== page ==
Templeton started his career on Wall Street in 1937 and made his reputation as a value investor on a global basis. His stated goal was never to just make money for himself but to earn it for others. He is well known for his statement, “History shows that time, not timing, is the key to investment success.” He has also noted that while he greatly admired Warren Buffett, he felt Buffett was short sighted by investing only in the United States.
Templeton’s great innovation was to expand his horizon and invest globally. Note that he used the term global instead of international because the latter term would exclude domestic stocks. He felt free to buy a cheap stock wherever he could find it. He formed the Templeton Growth Fund in 1954 and produced exemplary returns during the time he owned and managed it. Another oft-repeated quote attributed to Sir John surmises that “to buy when others are despondently selling and sell when others are avidly buying requires the greatest fortitude and pays the greatest reward.”
In 1939, John Templeton borrowed money to buy $100 worth of every NYSE stock trading under $1 per share. He bought 104 names and he notes that three years later he had a profit on 100 of the 104. He sold high during the Internet boom, bought Ford near bankruptcy in 1978, and was early into Japan and early to sell. He bought Japanese stocks at a P/E of 3 and started seriously selling when P/Es reached a market average of 30.
While his flagship stock fund is called the Templeton Growth Fund, Templeton was always a value investor. He did, however, insist on companies with an above-average growth rate (20%). Combining this filter with strict value purchase criteria led to great results and probably pushed a global strategy just to find enough attractive companies to buy. Templeton analyzed companies, not markets, and always sought cheap companies.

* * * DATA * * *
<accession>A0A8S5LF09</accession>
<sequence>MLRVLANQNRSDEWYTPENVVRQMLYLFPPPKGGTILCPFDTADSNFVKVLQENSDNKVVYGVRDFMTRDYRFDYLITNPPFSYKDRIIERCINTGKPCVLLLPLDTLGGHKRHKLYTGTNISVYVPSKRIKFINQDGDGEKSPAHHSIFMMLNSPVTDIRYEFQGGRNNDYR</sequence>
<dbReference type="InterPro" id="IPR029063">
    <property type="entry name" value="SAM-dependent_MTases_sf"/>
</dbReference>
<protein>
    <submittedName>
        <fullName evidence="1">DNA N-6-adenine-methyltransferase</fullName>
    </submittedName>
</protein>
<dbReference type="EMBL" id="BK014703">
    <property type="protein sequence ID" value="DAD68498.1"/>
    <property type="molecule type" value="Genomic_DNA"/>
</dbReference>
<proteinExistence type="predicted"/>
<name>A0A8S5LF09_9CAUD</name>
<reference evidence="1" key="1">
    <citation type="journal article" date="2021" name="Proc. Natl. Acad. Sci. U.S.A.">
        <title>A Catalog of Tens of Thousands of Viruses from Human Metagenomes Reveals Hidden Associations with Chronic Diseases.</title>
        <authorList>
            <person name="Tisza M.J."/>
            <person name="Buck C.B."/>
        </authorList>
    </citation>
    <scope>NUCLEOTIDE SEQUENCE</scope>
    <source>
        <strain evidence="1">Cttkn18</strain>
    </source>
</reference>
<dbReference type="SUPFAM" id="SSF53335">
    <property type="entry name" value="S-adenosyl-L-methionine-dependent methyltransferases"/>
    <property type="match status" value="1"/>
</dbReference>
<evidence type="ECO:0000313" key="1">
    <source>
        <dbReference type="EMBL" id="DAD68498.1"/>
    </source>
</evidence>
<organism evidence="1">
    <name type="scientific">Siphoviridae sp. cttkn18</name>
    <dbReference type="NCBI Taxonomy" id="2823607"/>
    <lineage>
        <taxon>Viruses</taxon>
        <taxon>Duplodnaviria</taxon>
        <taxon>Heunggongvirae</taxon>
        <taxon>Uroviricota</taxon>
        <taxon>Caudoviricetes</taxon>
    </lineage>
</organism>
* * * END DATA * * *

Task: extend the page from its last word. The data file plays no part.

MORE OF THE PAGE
Templeton liked “maximum pessimism.” Logically, you can buy at the lowest price only when pessimism is highest. When crises hit a country or region, Templeton looked for bargains. He bought solid companies if they were inexpensive, but while he insisted on quality, he was perfectly happy to buy tiny companies if he found value.
Patience was a virtue to Templeton. He believed in giving a purchase time to work out and held stocks on average four years. He would hold as long as six years waiting for a stock to reflect the fair intrinsic value of the business. If disappointed, Templeton quietly exited the stock holdings.
Templeton held diverse portfolios. He was never a focus investor (one who focuses on sectors or few companies). Instead, he held a widely diversified portfolio. Templeton was similar to Benjamin Graham in that he used results data based on a period of time longer than the twelve-month earnings figure commonly used by analysts. He favoured five years of history and advocated longer periods if available. His reason for using longer earnings histories was to eliminate normal cyclical downturns.
Templeton looked for low P/E ratios and healthy operating profit margins. He bought cheap stocks but not bad ones. He always had an exit strategy and would sell all stocks in his portfolio as soon as they became fairly priced. He looked at companies for their fire sale price (often book value) as his ultimate downside risk.
Templeton believed in flexibility. He would change his strategy to adjust for new events. He felt that the world is in a state of constant change and that the investor must change with it. He found value investing difficult in his later years, partly because of the proliferation of investment analysts and also because of the ready availability of information.